No Housing Recovery Lurks in Shadow Inventory
But a great many foreclosures do.
This week, the market seemed to like financial stocks, and was buoyed on news that Pulte Homes (PHA) would buy Centex (CTX) to create the largest US homebuilder. And with banks having some room to adjust their writedowns as mark-to-market is modified, the market saw significant increases in the financial sector. Everywhere I keep hearing the old saw that the market predicts a recovery about 6 months out, so won't we see a recovery in the fourth quarter of 2009?
If you look at earnings estimates for 2009, that's what's suggested. Bloomberg reports that profits at S&P 500 companies probably fell 38% on average in the first quarter. The stretch of quarterly declines is the longest since at least the Great Depression, data compiled by S&P and Bloomberg show.
Earnings may drop 31% in the second quarter and 18% in the next before gaining 74% in the last 3 months of the year, analysts predict. Banks are projected to account for all of the rebound in the final quarter. Without financial companies, the gain turns into a 5% decline, the data show.
The above estimates are based on operating earnings, not as-reported earnings. Long-time readers know that operating earnings are actually earnings before interest and bad stuff. As-reported earnings are what companies actually report on their tax reports, and as a gauge of profitability, they're much more reliable. Before the mid-'90s, the difference between operating and as-reported earnings was typically quite small. Then, companies found they could play the market if they played games with their operating earnings.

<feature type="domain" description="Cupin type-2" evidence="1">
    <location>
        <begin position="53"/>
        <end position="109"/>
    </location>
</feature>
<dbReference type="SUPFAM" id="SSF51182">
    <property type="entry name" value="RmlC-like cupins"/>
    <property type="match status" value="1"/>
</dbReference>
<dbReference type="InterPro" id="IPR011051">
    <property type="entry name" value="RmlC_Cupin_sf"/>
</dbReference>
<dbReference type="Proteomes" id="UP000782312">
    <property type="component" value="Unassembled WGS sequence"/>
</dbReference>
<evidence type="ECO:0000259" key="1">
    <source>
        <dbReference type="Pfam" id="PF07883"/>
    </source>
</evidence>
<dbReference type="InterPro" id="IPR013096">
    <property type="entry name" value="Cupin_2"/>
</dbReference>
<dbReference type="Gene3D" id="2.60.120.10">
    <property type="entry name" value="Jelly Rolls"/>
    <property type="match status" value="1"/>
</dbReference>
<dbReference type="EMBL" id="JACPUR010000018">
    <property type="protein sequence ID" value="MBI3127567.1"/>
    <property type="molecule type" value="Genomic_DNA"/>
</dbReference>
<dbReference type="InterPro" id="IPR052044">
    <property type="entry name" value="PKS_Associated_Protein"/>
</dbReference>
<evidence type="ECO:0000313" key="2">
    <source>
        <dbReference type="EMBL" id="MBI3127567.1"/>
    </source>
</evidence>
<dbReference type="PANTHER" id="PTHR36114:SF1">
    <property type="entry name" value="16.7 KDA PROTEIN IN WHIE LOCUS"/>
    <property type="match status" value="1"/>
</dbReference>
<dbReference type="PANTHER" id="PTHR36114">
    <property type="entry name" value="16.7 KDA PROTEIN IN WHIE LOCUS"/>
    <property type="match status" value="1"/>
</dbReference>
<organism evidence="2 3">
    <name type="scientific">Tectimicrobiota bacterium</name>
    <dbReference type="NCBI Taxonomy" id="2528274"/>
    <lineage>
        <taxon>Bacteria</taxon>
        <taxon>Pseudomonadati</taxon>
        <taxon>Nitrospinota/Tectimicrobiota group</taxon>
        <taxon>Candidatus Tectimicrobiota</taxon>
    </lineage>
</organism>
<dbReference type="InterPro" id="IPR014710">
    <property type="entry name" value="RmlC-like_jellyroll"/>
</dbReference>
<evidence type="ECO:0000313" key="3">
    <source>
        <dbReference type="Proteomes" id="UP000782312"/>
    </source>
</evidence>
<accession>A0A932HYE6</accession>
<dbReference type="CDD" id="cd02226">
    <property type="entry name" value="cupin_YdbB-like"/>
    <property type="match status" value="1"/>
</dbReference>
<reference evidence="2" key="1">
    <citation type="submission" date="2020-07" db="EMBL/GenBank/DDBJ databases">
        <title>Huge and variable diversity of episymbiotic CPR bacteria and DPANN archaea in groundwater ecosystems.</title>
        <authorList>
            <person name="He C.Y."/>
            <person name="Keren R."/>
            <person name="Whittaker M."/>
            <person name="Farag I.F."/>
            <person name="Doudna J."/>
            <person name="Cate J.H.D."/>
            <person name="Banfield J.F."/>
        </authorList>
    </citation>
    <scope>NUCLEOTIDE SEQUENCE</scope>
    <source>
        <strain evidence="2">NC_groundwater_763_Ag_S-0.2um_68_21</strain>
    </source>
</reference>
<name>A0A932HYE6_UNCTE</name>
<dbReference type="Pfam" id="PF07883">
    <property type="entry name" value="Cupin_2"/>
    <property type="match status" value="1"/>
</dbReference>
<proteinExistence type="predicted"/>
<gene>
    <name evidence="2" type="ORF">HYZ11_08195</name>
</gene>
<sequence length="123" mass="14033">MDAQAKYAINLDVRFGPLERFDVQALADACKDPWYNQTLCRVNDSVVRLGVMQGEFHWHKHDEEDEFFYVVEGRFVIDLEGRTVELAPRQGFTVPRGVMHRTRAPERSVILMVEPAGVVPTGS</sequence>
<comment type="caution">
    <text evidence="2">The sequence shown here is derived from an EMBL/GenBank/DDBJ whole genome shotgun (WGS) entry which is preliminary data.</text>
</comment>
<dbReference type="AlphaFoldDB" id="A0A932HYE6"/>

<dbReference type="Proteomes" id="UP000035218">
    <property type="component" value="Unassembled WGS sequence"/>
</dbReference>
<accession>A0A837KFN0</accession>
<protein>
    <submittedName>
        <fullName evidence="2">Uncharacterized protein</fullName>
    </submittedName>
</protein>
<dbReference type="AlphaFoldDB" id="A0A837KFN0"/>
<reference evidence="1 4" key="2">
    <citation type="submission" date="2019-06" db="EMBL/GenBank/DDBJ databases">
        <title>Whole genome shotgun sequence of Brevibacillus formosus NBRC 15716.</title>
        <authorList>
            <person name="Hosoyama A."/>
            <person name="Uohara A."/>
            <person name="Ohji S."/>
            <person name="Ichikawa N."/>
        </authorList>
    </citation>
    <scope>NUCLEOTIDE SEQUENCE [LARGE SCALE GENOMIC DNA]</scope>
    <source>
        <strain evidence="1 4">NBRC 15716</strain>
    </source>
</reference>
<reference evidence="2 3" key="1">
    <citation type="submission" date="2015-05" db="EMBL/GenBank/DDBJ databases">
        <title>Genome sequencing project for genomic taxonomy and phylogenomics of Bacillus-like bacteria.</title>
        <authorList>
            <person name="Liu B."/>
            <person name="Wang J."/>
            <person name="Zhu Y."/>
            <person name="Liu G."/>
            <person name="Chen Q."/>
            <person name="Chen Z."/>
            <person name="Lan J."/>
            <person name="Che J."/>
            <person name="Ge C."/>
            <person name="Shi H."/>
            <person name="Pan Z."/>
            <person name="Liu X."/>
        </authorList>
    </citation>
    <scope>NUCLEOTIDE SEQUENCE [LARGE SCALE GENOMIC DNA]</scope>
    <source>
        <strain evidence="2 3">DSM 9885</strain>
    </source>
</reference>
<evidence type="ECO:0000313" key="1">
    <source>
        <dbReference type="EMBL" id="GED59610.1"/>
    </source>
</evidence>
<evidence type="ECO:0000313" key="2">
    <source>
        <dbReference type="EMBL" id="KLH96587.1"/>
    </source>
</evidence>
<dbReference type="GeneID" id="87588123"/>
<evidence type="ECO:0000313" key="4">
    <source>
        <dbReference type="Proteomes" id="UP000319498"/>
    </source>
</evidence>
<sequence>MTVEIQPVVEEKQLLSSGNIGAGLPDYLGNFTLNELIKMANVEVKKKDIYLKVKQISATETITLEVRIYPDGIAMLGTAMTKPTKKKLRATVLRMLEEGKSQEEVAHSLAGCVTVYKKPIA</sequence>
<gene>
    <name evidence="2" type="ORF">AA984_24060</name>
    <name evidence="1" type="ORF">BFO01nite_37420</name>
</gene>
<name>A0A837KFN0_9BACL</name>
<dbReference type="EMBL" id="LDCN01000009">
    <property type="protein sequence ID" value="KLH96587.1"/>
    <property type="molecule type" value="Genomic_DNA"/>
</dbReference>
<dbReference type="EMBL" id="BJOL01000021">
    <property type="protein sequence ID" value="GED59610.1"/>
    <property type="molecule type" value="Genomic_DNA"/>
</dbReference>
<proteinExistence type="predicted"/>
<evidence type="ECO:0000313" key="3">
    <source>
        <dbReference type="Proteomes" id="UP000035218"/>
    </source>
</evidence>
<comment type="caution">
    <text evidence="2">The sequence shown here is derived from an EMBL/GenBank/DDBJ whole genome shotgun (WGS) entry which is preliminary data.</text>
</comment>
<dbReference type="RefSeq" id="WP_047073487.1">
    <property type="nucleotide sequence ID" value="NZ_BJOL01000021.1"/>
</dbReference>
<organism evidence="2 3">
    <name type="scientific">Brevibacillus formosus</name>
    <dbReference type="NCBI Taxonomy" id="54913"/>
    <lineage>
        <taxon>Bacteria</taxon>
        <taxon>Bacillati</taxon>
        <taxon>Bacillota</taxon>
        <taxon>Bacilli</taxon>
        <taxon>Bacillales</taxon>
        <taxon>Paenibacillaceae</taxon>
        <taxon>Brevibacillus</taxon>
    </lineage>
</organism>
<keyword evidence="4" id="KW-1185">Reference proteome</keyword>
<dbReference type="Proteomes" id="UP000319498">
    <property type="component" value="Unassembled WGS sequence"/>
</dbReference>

Operating earnings typically don't take into account 1-time, nonrecurring events. The number of items that get classified as "nonrecurring" has mushroomed to the point where projected operating earnings for 2009 are more than double the estimates of as-reported earnings. Operating earnings for 2008 were almost 3 times actual, or as-reported, earnings. We certainly seem to have entered an era of really bad 1-time events - events that just keep coming and coming. As recently as 2006, there was less than a 10% difference between the 2. In some quarters, it was only 5%; a far cry from today's 100%-plus.
Those Wild and Crazy Analysts
Analysts -- who as a group have been egregiously bad at predicting earnings of financial stocks for the last 2 years -- would have us believe they're due for a large rise in the fourth quarter. Let's visit those assumptions for a few minutes.
They contend that much of the bad news in the subprime-loan and housing market has been written off - and one would have to admit that a lot has been. And with the relaxation of mark-to-market, there may indeed be some truth to that suggestion. But there are still some issues that remain for housing. Take a look at the graph below. (Not sure where it's from, as it was sent to me, but I've seen the same data elsewhere.) Notice that monthly mortgage-rate resets declined markedly in 2009 from 2008, but are expected to rise again in 2010 and 2011. There's still some heartburn in the mortgage market.
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